Thursday, April 30, 2015

The Royal Bernadottes

I was a tourist today. A super tourist even. I’m kind of proud and kind of ashamed at the same time. Because for two hours today, I stood outside of the Royal Palace in Stockholm and celebrated the King of Sweden’s birthday. Turns out that’s a thing people do in countries that still have monarchies.

Today, the king turned 69. And because he happens to live in a country that didn’t chop off the heads of the royals a couple of hundred years ago, he gets to live in a castle and come outside and stand awkwardly on a podium for half an hour in front of crowds of people.

It was a fascinating two hours. Fascinating and boring. Again with those confusing emotions. Fascinating because the whole thing is so foreign to someone who grew up in the US. Fascinating because of the ritualistic aspects, the marching, the uniforms, the chants, the music, the bodyguards. Boring because I stood for two hours in the sun, in a crowd of people, on cobblestones, to stare at some dude who just happened to be born to the right people. Or wrong people. I suppose it depends on your views.

The crowd was greeted by an old guy in uniform announcing the program. There was going to be a lot of songs and marching. The king would come out. Twice. The second time he would stand on a podium and even accept flowers from the children. The crowd was invited to join in wishing the king a happy birthday with four hurrahs. But no hip hip, we were reminded. Just so you know. Interesting to note, there was a whole lot of German being spoken. Some Russian. Some English. Not a whole lot of Swedish. This was clearly a tourist attraction. So the program, given entirely in Swedish, probably didn’t convey quite as much information as the old man had hoped.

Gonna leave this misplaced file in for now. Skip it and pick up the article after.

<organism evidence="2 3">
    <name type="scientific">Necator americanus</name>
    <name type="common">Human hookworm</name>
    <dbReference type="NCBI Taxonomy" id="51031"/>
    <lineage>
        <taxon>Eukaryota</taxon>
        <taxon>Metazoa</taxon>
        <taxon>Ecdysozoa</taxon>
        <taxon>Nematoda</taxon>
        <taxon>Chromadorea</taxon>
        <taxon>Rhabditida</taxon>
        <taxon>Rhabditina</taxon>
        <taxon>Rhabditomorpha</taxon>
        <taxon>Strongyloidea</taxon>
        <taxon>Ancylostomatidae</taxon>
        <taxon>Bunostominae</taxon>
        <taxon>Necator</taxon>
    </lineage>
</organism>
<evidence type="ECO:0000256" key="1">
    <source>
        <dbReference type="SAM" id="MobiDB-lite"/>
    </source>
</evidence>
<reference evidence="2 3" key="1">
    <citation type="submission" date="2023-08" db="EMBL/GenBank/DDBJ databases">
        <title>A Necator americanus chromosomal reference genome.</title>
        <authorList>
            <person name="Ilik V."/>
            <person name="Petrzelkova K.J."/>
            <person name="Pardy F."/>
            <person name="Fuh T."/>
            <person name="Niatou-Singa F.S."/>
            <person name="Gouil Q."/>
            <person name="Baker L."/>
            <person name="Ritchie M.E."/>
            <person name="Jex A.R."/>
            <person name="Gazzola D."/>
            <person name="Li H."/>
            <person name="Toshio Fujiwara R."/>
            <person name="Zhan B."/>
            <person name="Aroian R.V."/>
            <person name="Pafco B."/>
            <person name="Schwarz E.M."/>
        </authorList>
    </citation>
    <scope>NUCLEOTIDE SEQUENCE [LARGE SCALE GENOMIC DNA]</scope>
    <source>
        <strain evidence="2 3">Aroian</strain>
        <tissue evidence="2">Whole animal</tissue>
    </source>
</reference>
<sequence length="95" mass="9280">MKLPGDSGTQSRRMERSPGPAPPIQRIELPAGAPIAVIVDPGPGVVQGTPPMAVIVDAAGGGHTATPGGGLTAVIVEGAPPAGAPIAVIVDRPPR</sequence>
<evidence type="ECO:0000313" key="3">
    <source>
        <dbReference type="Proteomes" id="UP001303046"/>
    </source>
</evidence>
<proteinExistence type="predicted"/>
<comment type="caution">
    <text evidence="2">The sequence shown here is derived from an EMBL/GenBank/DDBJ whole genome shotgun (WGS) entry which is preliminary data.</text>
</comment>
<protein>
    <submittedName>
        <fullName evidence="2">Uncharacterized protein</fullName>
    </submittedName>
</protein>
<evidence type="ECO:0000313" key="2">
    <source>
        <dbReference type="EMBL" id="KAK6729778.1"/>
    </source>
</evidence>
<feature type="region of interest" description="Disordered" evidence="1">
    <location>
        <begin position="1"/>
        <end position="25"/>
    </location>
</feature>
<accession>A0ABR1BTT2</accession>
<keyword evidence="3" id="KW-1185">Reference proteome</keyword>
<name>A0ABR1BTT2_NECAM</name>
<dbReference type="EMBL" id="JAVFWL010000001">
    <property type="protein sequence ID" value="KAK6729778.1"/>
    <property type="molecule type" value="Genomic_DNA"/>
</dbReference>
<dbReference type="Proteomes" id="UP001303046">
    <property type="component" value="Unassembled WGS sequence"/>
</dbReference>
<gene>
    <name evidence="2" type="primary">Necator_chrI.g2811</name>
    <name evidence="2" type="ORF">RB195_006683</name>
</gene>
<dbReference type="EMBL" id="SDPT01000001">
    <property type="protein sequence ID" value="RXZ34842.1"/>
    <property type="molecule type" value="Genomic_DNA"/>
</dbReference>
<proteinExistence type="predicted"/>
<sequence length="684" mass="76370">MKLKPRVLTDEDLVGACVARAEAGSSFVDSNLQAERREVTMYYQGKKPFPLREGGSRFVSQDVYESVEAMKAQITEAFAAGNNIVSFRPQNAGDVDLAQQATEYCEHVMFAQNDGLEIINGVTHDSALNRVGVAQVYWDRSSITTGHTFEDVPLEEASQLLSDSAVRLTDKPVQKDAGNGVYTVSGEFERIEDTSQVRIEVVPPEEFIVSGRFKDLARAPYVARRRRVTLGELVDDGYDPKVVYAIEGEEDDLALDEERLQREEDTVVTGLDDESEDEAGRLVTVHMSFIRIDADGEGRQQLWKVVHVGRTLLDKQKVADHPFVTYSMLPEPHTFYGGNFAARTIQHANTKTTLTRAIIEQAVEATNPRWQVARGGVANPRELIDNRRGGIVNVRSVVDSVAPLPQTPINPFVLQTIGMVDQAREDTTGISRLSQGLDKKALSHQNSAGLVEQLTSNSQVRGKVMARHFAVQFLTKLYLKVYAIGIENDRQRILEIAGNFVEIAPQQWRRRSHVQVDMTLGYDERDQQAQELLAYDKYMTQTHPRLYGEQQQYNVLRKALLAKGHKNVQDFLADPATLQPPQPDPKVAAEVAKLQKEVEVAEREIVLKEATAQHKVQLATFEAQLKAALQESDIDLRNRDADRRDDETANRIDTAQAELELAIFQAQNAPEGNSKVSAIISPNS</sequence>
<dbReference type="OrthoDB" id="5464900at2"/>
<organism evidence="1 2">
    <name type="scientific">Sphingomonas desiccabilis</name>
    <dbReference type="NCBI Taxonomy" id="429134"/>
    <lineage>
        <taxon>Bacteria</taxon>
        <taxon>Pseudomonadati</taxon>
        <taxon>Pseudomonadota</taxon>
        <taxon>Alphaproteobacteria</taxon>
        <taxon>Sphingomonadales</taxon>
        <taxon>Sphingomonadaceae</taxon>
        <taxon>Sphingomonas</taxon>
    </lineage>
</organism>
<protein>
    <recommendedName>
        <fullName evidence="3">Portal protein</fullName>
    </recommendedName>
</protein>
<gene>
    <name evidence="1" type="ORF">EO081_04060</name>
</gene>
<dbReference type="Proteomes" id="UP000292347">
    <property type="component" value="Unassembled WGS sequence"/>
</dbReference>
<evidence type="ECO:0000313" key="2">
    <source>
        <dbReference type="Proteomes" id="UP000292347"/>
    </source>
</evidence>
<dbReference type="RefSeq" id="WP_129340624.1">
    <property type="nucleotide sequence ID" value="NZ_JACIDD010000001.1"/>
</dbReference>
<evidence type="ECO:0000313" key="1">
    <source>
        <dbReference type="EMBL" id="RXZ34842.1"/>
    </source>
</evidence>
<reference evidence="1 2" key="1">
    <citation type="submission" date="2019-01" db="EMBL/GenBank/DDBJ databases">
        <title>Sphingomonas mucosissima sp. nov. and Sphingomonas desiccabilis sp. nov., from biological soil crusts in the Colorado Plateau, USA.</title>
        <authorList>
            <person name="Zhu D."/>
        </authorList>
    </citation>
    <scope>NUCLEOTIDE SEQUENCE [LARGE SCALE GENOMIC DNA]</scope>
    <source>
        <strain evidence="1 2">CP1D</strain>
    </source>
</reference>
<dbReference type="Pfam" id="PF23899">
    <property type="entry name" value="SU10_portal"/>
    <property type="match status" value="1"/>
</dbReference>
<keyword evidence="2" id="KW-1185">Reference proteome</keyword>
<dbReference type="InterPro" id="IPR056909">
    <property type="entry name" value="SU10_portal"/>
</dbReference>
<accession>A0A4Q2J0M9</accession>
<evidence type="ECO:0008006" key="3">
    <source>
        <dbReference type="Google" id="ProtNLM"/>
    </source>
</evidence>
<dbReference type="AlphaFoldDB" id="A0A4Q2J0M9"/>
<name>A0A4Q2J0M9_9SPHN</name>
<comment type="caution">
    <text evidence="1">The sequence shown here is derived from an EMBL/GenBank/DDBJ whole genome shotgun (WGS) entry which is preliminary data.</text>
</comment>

Silly tourists, there aren't any Swedes here for this nonsense. They're all
at a bar enjoying the sunshine and opening another bottle of rosé. 
There was, of course, the usual changing of the guard. Men (and they were almost all men) came marching in wearing silly hats. They were in uniform. They were playing music. Three songs. Two that were stodgy and expected and one that was not. Avicii’s “Hey Brother” wrapped up the set. Avicii is a Swedish DJ for those of you not hip to the young ‘uns these days.

I spent a lot of time staring at the back of a head. That doesn’t happen to me all that often. I looked around and was staring at the top of heads. And then looked ahead (see what I did there?) and stared right into the back of a head. I had, apparently, chosen to stand behind the only person in the crowd who was taller than me.

Those hats are made with only the finest unicorn manes. Harvested specifically
for the Royal Guard from the king's personal collection. Trust me. I know things.
Which was unfortunate because there was a lot of standing. And some marching. And then the king and his son came out and did some saluting. And then there was more standing. And marching. And some more music. This time with a version of Swedish House Mafia’s “Don’t You Worry Child.” And then it got weird.

As the silly uniforms were marching back and forth, a tiny little podium had been erected in the middle of the square. It looked like an Olympic podium, except that they forgot the spots for the silver and bronze medal winners. So the king won gold. And everyone else lost. Which, I suppose, is pretty accurate. He was preceded by men in dark suits, close-cropped hair, and earpieces. The coast was clear and so he stepped right up and stood there, awkwardly and in full uniform, for a long time. A safe distance from the peasants. Subjects. Citizens. Whatever.